Jardine Cycle & Carriage (SGX: C07) seems to be using debt quite wisely

Howard Marks said it well when he said that, rather than worrying about stock price volatility, “the possibility of permanent loss is the risk I worry about…and that every practical investor that I know is worried”. So it seems smart money knows that debt – which is usually involved in bankruptcies – is a very important factor when you’re assessing a company’s risk. Above all, Jardine Cycle & Carriage Limited (SGX:C07) is in debt. But the real question is whether this debt makes the business risky.

What risk does debt carry?

Debt and other liabilities become risky for a business when it cannot easily meet those obligations, either with free cash flow or by raising capital at an attractive price. In the worst case, a company can go bankrupt if it cannot pay its creditors. However, a more common (but still costly) situation is when a company has to dilute shareholders at a cheap share price just to keep debt under control. That said, the most common situation is when a company manages its debt reasonably well – and to its own benefit. When we think about a company’s use of debt, we first look at cash and debt together.

See our latest review for Jardine Cycle & Carriage

How much debt does Jardine Cycle & Carriage have?

As you can see below, Jardine Cycle & Carriage had US$6.56 billion in debt as of December 2021, up from US$7.13 billion the previous year. However, he has $4.26 billion in cash to offset this, resulting in a net debt of around $2.30 billion.

SGX:C07 Debt to Equity June 22, 2022

How healthy is Jardine Cycle & Carriage’s balance sheet?

We can see from the most recent balance sheet that Jardine Cycle & Carriage had liabilities of $7.58 billion due in one year and liabilities of $5.08 billion beyond. In return, it had $4.26 billion in cash and $2.86 billion in receivables due within 12 months. Thus, its liabilities outweigh the sum of its cash and (current) receivables by $5.54 billion.

This is a mountain of leverage compared to its market capitalization of US$8.51 billion. This suggests shareholders would be heavily diluted if the company needed to shore up its balance sheet quickly.

In order to assess a company’s debt relative to its earnings, we calculate its net debt divided by its earnings before interest, taxes, depreciation and amortization (EBITDA) and its earnings before interest and taxes (EBIT) divided by its expenses. interest (its interest coverage). In this way, we consider both the absolute amount of debt, as well as the interest rates paid on it.

Jardine Cycle & Carriage has a low net debt to EBITDA ratio of just 0.91. And its EBIT covers its interest charges 101 times. So we’re pretty relaxed about his super conservative use of debt. And we also warmly note that Jardine Cycle & Carriage increased its EBIT by 12% last year, making its leverage more manageable. There is no doubt that we learn the most about debt from the balance sheet. But it is future earnings, more than anything, that will determine Jardine Cycle & Carriage’s ability to maintain a healthy balance sheet in the future. So if you want to see what the professionals think, you might find this free analyst earnings forecast report interesting.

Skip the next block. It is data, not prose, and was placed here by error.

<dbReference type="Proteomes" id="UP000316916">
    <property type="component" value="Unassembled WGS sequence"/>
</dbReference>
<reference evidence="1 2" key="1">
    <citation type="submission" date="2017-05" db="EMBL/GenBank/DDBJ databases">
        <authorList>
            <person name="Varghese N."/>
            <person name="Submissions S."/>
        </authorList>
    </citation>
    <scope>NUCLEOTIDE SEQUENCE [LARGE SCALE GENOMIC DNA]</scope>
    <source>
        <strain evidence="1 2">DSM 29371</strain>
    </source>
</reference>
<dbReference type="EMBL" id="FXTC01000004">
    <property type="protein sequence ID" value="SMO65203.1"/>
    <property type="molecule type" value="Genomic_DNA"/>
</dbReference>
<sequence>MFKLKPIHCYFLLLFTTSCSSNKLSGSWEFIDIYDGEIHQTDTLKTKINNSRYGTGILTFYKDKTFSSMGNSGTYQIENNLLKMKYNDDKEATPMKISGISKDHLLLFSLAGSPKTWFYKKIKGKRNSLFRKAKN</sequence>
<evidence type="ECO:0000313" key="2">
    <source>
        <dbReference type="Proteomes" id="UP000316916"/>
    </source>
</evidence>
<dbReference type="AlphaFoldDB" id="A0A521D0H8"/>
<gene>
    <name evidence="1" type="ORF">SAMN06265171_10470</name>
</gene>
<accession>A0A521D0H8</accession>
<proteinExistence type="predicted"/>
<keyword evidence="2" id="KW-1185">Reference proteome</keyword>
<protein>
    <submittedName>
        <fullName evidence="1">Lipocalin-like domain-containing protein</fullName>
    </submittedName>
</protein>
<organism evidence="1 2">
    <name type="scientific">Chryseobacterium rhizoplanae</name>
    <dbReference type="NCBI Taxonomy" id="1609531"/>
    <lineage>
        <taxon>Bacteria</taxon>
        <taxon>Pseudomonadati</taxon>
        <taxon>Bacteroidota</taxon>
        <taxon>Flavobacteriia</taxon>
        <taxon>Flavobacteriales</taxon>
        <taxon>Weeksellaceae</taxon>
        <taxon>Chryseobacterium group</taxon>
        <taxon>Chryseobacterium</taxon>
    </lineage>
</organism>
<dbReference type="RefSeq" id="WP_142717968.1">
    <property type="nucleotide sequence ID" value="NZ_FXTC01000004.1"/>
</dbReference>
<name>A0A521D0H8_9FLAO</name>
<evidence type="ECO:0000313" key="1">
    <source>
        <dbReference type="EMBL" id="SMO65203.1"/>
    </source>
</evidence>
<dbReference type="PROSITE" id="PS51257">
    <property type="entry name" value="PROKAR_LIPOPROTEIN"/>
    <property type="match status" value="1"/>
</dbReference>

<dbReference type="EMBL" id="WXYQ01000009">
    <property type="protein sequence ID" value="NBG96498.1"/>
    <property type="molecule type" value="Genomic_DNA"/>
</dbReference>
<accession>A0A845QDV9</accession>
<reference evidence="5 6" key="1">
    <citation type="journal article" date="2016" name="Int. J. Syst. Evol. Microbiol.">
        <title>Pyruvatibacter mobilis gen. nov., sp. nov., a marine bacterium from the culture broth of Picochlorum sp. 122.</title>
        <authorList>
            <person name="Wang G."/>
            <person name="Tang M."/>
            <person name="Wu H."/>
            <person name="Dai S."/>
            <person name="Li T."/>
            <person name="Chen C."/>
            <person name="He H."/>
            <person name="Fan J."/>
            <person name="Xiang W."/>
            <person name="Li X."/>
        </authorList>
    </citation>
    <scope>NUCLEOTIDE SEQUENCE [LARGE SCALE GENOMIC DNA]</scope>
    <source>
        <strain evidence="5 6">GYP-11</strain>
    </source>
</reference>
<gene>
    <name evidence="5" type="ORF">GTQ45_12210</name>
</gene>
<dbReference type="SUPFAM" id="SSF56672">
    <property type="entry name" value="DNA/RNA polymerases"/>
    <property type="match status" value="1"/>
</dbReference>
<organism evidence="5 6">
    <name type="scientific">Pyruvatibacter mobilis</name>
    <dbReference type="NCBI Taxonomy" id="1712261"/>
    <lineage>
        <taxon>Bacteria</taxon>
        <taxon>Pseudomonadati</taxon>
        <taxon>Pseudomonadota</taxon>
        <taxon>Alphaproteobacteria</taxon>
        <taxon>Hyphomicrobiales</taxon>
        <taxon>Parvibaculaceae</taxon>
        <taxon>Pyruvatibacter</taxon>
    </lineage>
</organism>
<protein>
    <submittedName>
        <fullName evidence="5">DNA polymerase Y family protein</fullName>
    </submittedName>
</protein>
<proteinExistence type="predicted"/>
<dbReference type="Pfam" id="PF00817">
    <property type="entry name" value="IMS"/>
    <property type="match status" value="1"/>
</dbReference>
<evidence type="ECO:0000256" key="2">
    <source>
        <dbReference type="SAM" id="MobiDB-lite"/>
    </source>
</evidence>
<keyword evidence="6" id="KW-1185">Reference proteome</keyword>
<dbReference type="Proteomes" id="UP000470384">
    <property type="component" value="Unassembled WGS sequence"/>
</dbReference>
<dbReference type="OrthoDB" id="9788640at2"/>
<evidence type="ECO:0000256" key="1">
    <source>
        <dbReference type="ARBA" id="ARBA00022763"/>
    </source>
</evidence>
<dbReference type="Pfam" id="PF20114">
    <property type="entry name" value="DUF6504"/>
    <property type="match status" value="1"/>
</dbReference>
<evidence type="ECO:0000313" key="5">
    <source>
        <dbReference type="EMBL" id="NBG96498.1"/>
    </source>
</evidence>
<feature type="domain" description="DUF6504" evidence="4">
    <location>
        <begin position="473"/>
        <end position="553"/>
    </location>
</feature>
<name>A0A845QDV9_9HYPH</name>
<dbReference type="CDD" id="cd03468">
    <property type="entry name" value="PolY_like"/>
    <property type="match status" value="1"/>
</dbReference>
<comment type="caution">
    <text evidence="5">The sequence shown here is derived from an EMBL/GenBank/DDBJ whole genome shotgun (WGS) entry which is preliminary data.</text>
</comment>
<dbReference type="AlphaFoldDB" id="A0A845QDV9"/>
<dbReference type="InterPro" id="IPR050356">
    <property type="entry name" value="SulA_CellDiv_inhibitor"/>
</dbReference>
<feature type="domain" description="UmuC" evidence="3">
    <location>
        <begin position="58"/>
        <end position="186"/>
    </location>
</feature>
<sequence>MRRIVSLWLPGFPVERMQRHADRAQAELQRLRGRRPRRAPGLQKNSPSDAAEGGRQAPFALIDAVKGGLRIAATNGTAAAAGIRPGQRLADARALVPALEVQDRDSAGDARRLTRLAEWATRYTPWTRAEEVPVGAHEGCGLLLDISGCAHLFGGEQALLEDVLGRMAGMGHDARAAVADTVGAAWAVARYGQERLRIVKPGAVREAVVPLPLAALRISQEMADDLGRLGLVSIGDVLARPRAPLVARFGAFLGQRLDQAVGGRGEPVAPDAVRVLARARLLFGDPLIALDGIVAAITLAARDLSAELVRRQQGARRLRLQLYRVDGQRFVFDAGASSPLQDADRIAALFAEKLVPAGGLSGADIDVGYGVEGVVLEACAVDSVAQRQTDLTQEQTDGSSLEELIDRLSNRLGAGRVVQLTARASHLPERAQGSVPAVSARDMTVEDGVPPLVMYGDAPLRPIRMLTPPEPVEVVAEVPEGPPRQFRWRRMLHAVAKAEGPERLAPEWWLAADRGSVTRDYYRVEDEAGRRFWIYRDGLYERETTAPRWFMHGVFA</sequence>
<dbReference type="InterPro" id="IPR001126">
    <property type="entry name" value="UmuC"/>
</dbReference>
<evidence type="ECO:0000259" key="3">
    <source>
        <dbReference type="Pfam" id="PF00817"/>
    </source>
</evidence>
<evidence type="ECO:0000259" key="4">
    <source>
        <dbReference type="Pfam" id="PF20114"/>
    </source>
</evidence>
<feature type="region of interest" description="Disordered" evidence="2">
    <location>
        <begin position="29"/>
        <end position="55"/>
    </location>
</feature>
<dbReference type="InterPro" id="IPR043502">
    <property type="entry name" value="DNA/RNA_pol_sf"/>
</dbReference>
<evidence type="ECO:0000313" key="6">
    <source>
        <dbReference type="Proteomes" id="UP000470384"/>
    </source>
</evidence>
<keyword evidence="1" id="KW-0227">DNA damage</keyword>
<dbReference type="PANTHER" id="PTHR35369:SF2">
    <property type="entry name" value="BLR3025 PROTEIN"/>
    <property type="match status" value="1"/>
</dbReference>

Finally, a company can only repay its debts with cold hard cash, not with book profits. We therefore always check how much of this EBIT is converted into free cash flow. Fortunately for all shareholders, Jardine Cycle & Carriage has actually produced more free cash flow than EBIT for the past three years. This kind of high cash conversion gets us as excited as the crowd when the beat drops at a Daft Punk concert.

Our point of view

The good news is that Jardine Cycle & Carriage’s demonstrated ability to cover its interest costs with its EBIT delights us like a fluffy puppy does a toddler. But, on a darker note, we’re a bit concerned about his total passive level. Given all of this data, it seems to us that Jardine Cycle & Carriage is taking a pretty sensible approach to debt. This means they take on a bit more risk, hoping to increase shareholder returns. There is no doubt that we learn the most about debt from the balance sheet. However, not all investment risks reside on the balance sheet, far from it. To this end, you should be aware of the 1 warning sign we spotted with Jardine Cycle & Carriage.

If you are interested in investing in companies that can generate profits without the burden of debt, then check out this free list of growing companies that have net cash on the balance sheet.

This Simply Wall St article is general in nature. We provide commentary based on historical data and analyst forecasts only using unbiased methodology and our articles are not intended to be financial advice. It is not a recommendation to buy or sell stocks and does not take into account your objectives or financial situation. Our goal is to bring you targeted long-term analysis based on fundamental data. Note that our analysis may not take into account the latest announcements from price-sensitive companies or qualitative materials. Simply Wall St has no position in the stocks mentioned.

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